Friday, July 1, 2011

Switching to cheap

I admit to being somewhat of a product snob—at least for certain items. That’s odd in itself because, like most of us our age, I’m the child of Depression-era parents. They knew what it meant to have only enough money to live on with no extras for luxuries, and my mother was the queen of bargains. One day, after an afternoon of shopping, she presented me with the ugliest bathing suit I have ever seen. When I told her I didn’t like it, she exclaimed, “But it was only a dollar!” I believe I actually wore that suit, and if I can find the incriminating photo or two, I’ll post them here. After all, the statute of limitations on dorkiness has expired…hasn’t it?

My father was a mail carrier, moving his way up to foreman and, ultimately, Director of Customer Service of Chicago’s Main Post Office. But during my early years, he schlepped mail. I thought it was cool because he’d bring home the most wonderful candy and trinkets during the Christmas season. One unforgettable gift was a cigarette box. When you wanted to smoke (not that I ever did), you pressed the tail of a bird and he bobbed into the stash of cigarettes and came up with one in his beak. As a kid, I loved it. I’m sure my parents would have rather had cash.

So I've set the stage to say that we didn't have much money when I was growing up. I never felt deprived, and I always had enough clothing and accessories. They just weren't—usually—good brands.

As I reached middle age and was making a decent salary on my own, I gave myself permission to buy better: Marshall Field's, Lord and Taylor, Chico's, and Nordstrom were shopping havens for me. Sometimes I would accompany friends to boutiques and spend more on one item than I had on whole outfits in the past.

As for makeup, I got hooked on Lancome, Shiseido, and other department store brands. Once I discovered Lancome's Definicils mascara, it was the only one I used. I also relied for a long time on the samples I received as a gift with purchase, so I have many lipsticks and eye shadow quads. If I really liked a color and ran out of the sample, I bought the full-price version.

Then, a few years ago, I saw Queen Latifah on a TV ad for Cover Girl. The product was LashExact, a mascara with a brush made of plastic bristles that promised to cover each Definicils does. I bought it, then other versions of Cover Girl mascara, and I haven't looked back. The same thing happened with lipstick (and it also involved a Queen Latifah commercial). I now have a collection of Cover Girl lipsticks and glosses. And they're much cheaper than department store brands! One problem I discovered is that, because they cost so comparatively little, I think nothing of buying more than I need. Who needs four tubes of mascara and eight lip glosses?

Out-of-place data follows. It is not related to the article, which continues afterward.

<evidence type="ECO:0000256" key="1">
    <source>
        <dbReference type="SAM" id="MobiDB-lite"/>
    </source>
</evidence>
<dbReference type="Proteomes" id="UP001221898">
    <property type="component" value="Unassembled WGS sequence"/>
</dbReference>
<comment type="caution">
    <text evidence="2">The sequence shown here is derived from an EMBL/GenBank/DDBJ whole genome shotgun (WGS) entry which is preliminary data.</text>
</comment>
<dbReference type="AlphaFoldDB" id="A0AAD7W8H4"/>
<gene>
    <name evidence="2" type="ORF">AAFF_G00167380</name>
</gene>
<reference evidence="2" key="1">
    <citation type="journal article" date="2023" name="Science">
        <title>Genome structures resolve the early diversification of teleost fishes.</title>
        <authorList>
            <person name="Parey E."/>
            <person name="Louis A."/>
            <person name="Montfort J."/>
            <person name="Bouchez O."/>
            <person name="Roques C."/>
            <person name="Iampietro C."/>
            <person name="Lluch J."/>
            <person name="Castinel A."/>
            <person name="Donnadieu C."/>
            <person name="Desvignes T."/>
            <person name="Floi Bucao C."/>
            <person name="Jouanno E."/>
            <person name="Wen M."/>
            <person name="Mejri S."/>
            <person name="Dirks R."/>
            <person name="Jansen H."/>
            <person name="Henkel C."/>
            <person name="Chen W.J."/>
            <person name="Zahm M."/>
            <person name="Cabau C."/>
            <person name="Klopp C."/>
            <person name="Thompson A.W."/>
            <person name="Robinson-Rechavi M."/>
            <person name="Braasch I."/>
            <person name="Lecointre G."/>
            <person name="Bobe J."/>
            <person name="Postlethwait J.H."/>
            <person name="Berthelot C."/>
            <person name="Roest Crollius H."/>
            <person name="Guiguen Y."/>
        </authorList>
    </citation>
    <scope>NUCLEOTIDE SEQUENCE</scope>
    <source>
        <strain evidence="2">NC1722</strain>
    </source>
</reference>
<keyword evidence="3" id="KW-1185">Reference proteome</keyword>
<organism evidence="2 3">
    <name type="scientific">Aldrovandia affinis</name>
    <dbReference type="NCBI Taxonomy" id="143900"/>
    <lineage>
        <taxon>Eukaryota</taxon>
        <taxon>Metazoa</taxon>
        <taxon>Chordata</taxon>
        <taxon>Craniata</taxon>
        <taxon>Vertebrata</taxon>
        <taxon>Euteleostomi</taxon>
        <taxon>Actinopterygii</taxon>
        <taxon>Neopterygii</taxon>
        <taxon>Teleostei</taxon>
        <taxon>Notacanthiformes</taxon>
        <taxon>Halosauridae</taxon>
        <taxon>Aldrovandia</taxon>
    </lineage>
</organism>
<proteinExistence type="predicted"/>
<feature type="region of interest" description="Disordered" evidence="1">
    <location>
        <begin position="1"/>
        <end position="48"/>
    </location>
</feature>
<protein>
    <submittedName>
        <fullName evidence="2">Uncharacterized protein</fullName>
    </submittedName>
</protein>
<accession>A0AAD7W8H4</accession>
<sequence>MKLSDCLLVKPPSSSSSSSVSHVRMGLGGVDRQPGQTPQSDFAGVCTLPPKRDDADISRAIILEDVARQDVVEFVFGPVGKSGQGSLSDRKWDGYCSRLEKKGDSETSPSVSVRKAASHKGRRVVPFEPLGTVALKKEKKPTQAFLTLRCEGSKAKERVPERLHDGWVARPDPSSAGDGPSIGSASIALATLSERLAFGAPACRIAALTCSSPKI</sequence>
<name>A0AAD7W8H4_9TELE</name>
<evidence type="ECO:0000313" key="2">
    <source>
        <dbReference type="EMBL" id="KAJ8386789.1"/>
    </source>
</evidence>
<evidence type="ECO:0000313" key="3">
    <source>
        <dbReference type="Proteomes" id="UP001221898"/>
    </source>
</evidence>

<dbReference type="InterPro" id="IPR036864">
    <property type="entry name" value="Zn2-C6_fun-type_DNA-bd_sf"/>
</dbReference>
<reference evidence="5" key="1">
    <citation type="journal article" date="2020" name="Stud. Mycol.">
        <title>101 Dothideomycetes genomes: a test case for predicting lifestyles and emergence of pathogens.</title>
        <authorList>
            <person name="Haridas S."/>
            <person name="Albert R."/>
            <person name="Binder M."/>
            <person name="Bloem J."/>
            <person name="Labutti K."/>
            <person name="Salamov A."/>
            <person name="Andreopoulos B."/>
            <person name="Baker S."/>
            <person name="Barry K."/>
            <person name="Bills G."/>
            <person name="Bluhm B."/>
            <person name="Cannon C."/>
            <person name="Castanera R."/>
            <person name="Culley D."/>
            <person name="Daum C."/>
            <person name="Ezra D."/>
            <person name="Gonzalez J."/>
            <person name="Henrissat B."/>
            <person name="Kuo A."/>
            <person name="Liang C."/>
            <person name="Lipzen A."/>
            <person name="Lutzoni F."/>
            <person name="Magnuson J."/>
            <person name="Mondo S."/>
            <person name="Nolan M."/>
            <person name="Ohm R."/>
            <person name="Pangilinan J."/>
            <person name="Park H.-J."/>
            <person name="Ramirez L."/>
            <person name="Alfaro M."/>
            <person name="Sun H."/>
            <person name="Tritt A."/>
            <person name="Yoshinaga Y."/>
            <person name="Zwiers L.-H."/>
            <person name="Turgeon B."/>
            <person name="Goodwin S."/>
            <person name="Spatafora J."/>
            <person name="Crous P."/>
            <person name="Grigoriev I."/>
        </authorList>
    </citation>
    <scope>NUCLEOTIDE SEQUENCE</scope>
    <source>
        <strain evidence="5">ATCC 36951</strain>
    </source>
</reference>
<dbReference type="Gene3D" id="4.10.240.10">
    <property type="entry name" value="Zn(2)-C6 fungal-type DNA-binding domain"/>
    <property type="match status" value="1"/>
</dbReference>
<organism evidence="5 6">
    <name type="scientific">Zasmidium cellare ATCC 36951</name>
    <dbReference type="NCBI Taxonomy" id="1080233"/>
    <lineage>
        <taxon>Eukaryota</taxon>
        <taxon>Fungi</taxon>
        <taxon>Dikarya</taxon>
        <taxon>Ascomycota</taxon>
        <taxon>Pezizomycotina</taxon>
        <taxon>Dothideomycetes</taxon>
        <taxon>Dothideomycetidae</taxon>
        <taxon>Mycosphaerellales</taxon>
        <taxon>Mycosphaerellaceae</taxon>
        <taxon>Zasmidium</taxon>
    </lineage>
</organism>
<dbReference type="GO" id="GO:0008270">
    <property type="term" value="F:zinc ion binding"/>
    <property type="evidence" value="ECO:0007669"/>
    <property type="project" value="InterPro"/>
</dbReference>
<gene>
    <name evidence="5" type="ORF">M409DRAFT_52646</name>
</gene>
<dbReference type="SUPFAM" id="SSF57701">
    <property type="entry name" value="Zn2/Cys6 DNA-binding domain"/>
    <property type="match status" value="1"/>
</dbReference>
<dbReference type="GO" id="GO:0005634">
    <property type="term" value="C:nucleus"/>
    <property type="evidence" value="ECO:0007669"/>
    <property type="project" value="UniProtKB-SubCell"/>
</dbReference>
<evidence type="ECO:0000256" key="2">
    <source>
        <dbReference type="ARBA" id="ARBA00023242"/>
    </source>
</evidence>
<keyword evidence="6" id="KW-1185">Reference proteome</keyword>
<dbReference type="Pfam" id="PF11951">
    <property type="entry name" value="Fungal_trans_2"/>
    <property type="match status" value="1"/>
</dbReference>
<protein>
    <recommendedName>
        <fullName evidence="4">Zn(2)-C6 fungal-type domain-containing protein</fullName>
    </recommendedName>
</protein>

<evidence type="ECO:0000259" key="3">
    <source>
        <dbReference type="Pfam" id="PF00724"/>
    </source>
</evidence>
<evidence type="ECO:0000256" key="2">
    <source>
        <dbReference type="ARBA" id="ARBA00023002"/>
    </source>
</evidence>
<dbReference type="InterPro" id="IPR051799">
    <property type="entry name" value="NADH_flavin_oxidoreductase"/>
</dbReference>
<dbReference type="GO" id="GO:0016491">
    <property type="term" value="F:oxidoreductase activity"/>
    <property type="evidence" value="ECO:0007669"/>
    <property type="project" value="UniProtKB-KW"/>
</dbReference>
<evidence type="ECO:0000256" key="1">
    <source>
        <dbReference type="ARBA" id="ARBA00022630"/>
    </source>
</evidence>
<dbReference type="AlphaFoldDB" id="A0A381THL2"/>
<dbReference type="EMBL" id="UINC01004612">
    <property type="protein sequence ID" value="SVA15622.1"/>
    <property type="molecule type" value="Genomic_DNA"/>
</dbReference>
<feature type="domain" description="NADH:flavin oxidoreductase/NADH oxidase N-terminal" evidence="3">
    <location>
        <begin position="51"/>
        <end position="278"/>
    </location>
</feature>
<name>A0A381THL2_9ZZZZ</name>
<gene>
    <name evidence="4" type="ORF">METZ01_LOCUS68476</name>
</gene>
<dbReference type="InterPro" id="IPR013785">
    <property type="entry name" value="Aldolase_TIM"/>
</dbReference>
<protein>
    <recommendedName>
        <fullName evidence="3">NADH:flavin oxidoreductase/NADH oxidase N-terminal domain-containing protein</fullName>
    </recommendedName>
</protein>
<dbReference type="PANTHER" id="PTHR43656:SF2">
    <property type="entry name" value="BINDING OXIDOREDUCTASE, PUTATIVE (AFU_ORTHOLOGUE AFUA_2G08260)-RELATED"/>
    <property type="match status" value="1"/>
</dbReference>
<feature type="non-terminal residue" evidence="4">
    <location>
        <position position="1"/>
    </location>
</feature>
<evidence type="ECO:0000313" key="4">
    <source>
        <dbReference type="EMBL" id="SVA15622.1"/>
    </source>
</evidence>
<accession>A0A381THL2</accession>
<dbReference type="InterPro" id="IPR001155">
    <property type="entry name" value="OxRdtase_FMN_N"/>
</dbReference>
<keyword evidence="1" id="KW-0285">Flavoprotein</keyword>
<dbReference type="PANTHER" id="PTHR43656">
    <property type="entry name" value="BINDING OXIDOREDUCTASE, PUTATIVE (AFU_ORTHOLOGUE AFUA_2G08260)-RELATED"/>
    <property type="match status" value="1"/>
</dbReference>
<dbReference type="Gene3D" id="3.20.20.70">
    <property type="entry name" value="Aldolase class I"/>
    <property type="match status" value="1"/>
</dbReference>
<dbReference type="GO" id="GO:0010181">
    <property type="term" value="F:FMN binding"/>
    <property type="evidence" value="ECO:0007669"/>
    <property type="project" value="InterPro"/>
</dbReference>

When it came to clothing, I would dismiss stores like Kohl's and Target. If I wanted bargains, I'd go for more mainstream brands at Marshall's and TJ Maxx and Nordstrom Rack. Those stores are still in play, but I've become a Kohl's convert. I love the fact that practically everything is on sale all the time. And I know now that some very good brands (Dana Buchman, Chaps, Nine West, Vera Wang, to name a few) have lines they design just for Kohl's.

You might say that being semi-retired has something to do with it. But I'm also genuinely happy with the items I buy at the lower cost shops. I haven't abandoned my taste for Jones New York or Chicos—as long as what I want is on sale—but I've renounced my old snobbish thoughts. As always, the only test the product I buy has to pass is this one: Does this item make me look old? If it does, I'm not buying it, even if it's “only a dollar”—or the 21st century equivalent.